Assessing health of mothers and newborns in the Republic of Moldova
With the long term goal in mind of improving the health of mothers and newborn babies, an assessment of ante- and post-partum care and a stakeholder meeting were held in June 2013 in Chisinau. The assessment team met with professionals from obstetrics and gynaecology, neonatology and midwifery and was guided by WHO experts. Events were organized within the framework of the biennial collaborative agreement 2012-2013 between the government of the Republic of Moldova and WHO/Europe.
The goal of the assessment was to help the Ministry of Health, key partners and stakeholders to evaluate care provided at Primary Health Care level to women and newborns in a systematic and participatory way. The assessment team focused on identifying areas that require improvement, developing relevant action plans and also improving Millennium Development Goal 4 and 5 related indicators.
Evaluating strengths and challenges
The assessment was launched at a workshop on 10th June that aimed to provide an overview of the applied methodology, with a view to identifying lessons learned and options for improvement. Participants included some 30 representatives of the Ministry of Health, the State Medical and Pharmaceutical University “Nicolae Testemitanu”, National Institute of Maternal and Child Health, health care professionals and managers from across the country and representatives of WHO and other United Nations agencies.
Primary Health Care facilities from three rayons (Orhei, Falesti and Cahul) and one municipality (Chisinau) were included in the assessment. At the end of the process there was a meeting with staff and manager and the main conclusions and problems identified were communicated. The final meeting was on 21st June and assessment team members presented a summary of findings.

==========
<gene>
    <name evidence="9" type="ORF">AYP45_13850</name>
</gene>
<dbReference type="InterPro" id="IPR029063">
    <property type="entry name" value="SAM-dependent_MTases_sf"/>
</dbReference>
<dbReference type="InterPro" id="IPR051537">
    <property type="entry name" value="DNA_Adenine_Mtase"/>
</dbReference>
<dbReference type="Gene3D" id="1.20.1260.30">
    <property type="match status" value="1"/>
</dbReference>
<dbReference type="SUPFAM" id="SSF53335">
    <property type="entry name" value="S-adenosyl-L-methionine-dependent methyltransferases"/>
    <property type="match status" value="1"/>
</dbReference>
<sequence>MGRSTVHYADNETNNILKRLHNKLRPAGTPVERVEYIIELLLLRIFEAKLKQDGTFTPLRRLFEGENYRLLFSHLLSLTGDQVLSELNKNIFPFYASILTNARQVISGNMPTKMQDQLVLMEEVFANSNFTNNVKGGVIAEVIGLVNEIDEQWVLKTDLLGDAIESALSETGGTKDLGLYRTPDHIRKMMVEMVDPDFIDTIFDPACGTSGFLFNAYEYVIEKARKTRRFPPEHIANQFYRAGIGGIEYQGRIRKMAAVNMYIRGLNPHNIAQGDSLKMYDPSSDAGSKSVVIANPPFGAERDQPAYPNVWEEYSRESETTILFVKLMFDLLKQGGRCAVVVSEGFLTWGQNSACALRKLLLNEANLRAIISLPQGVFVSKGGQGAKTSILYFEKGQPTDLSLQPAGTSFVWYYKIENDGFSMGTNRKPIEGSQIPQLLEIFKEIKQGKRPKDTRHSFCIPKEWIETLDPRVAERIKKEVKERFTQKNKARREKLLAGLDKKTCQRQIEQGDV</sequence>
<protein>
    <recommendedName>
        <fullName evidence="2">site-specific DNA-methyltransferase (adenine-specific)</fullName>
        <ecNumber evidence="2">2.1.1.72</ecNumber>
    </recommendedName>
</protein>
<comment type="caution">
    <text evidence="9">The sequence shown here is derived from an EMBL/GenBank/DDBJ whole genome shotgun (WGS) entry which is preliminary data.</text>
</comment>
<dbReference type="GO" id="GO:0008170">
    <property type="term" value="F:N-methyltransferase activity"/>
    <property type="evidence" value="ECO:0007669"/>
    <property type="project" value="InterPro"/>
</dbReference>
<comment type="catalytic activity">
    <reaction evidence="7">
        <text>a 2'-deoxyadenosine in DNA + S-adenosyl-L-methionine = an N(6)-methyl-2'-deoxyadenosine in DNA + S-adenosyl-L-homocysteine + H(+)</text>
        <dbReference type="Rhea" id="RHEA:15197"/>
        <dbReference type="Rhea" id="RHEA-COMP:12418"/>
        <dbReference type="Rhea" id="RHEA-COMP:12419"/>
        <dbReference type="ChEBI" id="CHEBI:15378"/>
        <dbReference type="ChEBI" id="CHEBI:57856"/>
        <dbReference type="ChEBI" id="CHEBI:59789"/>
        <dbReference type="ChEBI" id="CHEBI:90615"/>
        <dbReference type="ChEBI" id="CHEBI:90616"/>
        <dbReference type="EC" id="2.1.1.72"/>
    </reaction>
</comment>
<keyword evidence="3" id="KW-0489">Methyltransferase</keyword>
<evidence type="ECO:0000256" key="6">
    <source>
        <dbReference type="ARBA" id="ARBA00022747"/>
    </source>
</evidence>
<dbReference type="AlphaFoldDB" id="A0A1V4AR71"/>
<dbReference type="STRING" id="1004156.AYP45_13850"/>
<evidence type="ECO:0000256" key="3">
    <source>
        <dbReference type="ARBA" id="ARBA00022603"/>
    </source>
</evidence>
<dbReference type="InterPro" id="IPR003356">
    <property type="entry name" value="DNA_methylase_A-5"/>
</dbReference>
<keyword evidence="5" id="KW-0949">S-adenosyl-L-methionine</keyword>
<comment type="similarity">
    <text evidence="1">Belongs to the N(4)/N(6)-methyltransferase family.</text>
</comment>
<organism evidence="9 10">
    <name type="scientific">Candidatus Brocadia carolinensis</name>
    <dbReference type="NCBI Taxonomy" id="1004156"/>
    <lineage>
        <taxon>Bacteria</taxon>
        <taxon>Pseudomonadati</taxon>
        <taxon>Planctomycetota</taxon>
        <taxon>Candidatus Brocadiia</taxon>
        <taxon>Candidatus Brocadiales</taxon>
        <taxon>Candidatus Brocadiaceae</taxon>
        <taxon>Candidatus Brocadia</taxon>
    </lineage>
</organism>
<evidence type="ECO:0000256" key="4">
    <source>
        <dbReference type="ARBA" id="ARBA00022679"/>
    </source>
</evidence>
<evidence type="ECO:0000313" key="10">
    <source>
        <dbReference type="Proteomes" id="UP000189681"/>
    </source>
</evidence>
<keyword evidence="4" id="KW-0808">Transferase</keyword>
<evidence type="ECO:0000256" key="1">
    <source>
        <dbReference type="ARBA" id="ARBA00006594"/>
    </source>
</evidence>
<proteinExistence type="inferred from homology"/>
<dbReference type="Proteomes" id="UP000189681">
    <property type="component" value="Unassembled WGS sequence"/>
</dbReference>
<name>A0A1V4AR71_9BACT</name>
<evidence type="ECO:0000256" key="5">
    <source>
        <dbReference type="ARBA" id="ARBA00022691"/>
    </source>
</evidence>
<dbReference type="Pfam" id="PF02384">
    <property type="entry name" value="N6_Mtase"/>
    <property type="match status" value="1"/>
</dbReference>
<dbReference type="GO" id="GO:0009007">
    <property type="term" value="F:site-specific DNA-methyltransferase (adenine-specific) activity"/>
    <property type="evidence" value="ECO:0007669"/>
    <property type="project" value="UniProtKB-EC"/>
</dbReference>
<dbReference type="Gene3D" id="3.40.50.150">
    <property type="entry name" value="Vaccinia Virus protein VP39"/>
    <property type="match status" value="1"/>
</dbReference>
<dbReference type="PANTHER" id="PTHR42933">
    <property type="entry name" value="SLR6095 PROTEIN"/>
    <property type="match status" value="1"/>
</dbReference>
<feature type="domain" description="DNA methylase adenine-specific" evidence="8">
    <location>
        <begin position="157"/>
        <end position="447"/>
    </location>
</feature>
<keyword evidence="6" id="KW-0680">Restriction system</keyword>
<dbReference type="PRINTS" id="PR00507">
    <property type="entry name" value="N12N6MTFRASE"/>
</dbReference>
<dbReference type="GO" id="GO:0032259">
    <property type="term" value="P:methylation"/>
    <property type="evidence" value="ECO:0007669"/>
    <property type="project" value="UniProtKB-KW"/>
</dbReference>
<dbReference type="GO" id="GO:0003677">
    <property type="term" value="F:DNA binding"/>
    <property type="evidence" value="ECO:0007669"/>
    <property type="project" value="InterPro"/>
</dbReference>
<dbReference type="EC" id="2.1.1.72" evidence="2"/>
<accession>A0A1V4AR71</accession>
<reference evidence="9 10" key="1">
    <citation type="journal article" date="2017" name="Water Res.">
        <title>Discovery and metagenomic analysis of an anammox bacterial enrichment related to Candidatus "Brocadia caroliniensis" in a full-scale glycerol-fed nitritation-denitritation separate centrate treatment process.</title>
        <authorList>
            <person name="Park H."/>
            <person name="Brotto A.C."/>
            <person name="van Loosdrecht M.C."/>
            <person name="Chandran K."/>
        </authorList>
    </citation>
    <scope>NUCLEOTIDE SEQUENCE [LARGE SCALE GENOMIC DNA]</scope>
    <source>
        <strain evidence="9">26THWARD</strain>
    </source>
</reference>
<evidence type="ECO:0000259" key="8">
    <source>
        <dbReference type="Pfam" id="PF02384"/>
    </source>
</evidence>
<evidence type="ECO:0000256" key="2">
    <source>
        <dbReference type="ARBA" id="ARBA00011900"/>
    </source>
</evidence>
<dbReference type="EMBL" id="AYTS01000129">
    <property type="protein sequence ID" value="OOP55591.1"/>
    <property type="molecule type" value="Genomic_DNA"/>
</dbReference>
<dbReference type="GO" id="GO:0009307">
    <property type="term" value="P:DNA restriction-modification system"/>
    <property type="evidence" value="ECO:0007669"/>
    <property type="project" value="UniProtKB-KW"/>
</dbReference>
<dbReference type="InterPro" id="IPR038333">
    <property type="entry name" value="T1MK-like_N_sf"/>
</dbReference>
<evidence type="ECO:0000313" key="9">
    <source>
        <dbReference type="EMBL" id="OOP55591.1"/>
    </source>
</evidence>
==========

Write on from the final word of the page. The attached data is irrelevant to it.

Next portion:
The team’s positive conclusions can be summarized as follows:
- there is political commitment from the government recognizing maternal and child health as a priority area;
- care and emergency services for pregnant women and for children are free of charge;
- there have been improvements in the environment, infrastructure and physical conditions of health care facilities;
- an information system is in place to collect and analyse data about perinatal mortality and morbidity;
- there is a clearly defined evidence-based national protocol for the organization and provision of antenatal care;
- the last ten years have seen substantial improvements in the quality of health care for mothers and newborn babies.
The following areas were identified as having room for improvement:
- Infection control and prevention at facility level;
- Preparedness for severe obstetric and neonatal complications;
- Promotion of exclusive breastfeeding and clarification of the definition of exclusive breastfeeding;
- Improving counselling skills among primary health care staff.
At the end of the assessment each facility that took part was given a full assessment report with detailed scores and comments regarding the assessment criteria. They also received a copy of the summary of strengths and areas for improvement.
Local health authorities were encouraged to use this in-depth, detailed information as a basis for local action plans to improve quality of care. The plans are to be presented to the Ministry of Health and will ultimately facilitate improvements in primary health care at national level. There is also a recommendation that a second assessment be carried out following the implementation of the recommendations of the first assessment to evaluate the impact and improvements to service provision.